Friends, stop being satisfied with what you are. Stop being Scrooges on Christmas Eve. Admit you are what you say in the confession ; nothing but poor, miserable sinners who always and only deserve temporal and eternal punishment. And stop promising to do better as Scrooge did after he had the tar scared out of him. How many times have you made that promise only to break it? Come to terms with the fact that on your own all you can do is sin. You can't repent without the Holy Spirit, nor can you bring forth the fruits of repentance without the Holy Spirit.
And you can only get the Holy Spirit from the Man who is God, Jesus. By His innocent life and by shedding His holy blood, Jesus won the right to pour out the Holy Spirit who forgives sins and makes new creatures. He did that on Pentecost, and then the Church armed with the Spirit went forth giving the Spirit, and the forgiveness and new life that goes with Him, by baptizing in the name of the Father, Son, and Holy Spirit.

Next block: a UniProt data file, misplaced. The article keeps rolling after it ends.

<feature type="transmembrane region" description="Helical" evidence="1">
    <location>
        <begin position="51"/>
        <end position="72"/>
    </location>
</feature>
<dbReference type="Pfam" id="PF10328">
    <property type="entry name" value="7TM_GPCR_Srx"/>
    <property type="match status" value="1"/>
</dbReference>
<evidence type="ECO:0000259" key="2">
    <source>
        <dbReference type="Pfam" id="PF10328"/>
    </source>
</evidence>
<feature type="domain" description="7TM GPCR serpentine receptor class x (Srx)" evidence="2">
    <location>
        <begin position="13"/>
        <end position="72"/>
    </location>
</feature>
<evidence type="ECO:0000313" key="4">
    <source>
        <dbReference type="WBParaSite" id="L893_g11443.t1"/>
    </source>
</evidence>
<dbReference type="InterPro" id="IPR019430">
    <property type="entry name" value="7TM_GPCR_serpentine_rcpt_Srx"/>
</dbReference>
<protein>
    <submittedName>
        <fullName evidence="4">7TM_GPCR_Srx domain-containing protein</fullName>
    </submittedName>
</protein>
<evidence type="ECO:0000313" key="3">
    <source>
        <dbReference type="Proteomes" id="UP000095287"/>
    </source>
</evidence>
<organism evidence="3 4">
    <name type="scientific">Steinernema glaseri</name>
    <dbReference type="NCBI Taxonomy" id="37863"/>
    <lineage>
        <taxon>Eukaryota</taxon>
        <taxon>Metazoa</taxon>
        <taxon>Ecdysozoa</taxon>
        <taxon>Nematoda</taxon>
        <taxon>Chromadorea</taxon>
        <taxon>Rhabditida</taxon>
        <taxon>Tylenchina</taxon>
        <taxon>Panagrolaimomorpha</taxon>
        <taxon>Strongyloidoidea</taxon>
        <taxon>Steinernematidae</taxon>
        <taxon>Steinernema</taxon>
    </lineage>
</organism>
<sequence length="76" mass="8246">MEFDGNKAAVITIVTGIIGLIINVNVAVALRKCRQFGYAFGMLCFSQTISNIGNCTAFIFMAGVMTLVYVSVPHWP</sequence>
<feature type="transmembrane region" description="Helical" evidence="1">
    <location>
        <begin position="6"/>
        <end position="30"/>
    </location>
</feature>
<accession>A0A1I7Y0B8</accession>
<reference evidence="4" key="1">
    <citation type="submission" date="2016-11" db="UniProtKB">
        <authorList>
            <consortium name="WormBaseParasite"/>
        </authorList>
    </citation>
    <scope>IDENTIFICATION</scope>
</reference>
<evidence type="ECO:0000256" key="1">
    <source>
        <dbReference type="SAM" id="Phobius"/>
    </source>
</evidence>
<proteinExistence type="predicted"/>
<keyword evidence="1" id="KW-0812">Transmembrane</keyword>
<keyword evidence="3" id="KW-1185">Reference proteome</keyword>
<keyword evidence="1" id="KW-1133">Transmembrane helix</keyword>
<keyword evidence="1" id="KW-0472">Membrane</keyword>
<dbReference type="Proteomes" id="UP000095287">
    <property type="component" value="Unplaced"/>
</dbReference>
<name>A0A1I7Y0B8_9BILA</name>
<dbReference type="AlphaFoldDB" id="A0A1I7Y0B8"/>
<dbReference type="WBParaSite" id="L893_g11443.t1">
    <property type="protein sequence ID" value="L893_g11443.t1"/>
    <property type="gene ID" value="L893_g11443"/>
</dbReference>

You saw this miracle again today. Little Andrew James was given the Church's most precious treasure of the Holy Spirit by the Sacrament of Baptism. If you've been baptized, you too have received this treasure. You too have received all that Andrew did today: the Holy Spirit and all the gifts that go with Him, repentance, forgiveness, and a changed life. Look at the lives of Zacchaeus, and Matthew. It wasn't the spirits of Christmas past, present or future that changed these Scrooges so radically. It was the Holy Spirit. He knows what it means to repent; He knows what it means to forgive; and He knows what it means to change people more radically than anyone dare imagine. Amen.
Rev. Paul R. Harris
Trinity Lutheran Church, Austin, Texas
Advent III (12-14-03), Luke 3:7-18